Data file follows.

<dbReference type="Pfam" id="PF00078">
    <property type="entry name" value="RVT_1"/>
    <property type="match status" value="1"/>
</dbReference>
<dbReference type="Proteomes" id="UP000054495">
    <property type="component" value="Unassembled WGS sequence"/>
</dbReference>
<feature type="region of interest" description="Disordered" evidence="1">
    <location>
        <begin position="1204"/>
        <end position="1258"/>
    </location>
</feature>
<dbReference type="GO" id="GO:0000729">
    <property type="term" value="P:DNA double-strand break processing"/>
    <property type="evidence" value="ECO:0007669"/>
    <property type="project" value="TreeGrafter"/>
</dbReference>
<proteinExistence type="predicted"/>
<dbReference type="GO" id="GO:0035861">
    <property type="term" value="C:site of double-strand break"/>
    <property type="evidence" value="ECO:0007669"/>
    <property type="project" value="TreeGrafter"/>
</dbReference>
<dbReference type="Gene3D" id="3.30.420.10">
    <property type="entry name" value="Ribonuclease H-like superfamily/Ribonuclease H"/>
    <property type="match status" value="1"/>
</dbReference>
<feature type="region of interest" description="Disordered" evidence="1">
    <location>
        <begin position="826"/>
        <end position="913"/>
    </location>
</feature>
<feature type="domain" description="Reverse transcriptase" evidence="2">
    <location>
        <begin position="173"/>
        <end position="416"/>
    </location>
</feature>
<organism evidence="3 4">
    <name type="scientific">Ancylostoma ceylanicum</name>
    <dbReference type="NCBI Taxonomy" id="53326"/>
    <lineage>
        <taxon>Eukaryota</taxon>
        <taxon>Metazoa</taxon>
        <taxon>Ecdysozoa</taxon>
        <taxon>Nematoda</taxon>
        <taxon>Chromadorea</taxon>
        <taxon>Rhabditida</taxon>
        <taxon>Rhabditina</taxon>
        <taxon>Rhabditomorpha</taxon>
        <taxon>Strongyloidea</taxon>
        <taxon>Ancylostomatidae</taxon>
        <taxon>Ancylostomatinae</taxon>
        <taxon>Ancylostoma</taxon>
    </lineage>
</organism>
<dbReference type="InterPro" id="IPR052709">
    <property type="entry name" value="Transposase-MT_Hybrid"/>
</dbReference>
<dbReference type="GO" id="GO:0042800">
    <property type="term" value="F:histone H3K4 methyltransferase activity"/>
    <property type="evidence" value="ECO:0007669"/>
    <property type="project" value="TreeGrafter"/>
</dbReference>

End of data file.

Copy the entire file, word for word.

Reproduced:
<dbReference type="Pfam" id="PF00078">
    <property type="entry name" value="RVT_1"/>
    <property type="match status" value="1"/>
</dbReference>
<dbReference type="Proteomes" id="UP000054495">
    <property type="component" value="Unassembled WGS sequence"/>
</dbReference>
<feature type="region of interest" description="Disordered" evidence="1">
    <location>
        <begin position="1204"/>
        <end position="1258"/>
    </location>
</feature>
<dbReference type="GO" id="GO:0000729">
    <property type="term" value="P:DNA double-strand break processing"/>
    <property type="evidence" value="ECO:0007669"/>
    <property type="project" value="TreeGrafter"/>
</dbReference>
<proteinExistence type="predicted"/>
<dbReference type="GO" id="GO:0035861">
    <property type="term" value="C:site of double-strand break"/>
    <property type="evidence" value="ECO:0007669"/>
    <property type="project" value="TreeGrafter"/>
</dbReference>
<dbReference type="Gene3D" id="3.30.420.10">
    <property type="entry name" value="Ribonuclease H-like superfamily/Ribonuclease H"/>
    <property type="match status" value="1"/>
</dbReference>
<feature type="region of interest" description="Disordered" evidence="1">
    <location>
        <begin position="826"/>
        <end position="913"/>
    </location>
</feature>
<feature type="domain" description="Reverse transcriptase" evidence="2">
    <location>
        <begin position="173"/>
        <end position="416"/>
    </location>
</feature>
<organism evidence="3 4">
    <name type="scientific">Ancylostoma ceylanicum</name>
    <dbReference type="NCBI Taxonomy" id="53326"/>
    <lineage>
        <taxon>Eukaryota</taxon>
        <taxon>Metazoa</taxon>
        <taxon>Ecdysozoa</taxon>
        <taxon>Nematoda</taxon>
        <taxon>Chromadorea</taxon>
        <taxon>Rhabditida</taxon>
        <taxon>Rhabditina</taxon>
        <taxon>Rhabditomorpha</taxon>
        <taxon>Strongyloidea</taxon>
        <taxon>Ancylostomatidae</taxon>
        <taxon>Ancylostomatinae</taxon>
        <taxon>Ancylostoma</taxon>
    </lineage>
</organism>
<dbReference type="InterPro" id="IPR052709">
    <property type="entry name" value="Transposase-MT_Hybrid"/>
</dbReference>
<dbReference type="GO" id="GO:0042800">
    <property type="term" value="F:histone H3K4 methyltransferase activity"/>
    <property type="evidence" value="ECO:0007669"/>
    <property type="project" value="TreeGrafter"/>
</dbReference>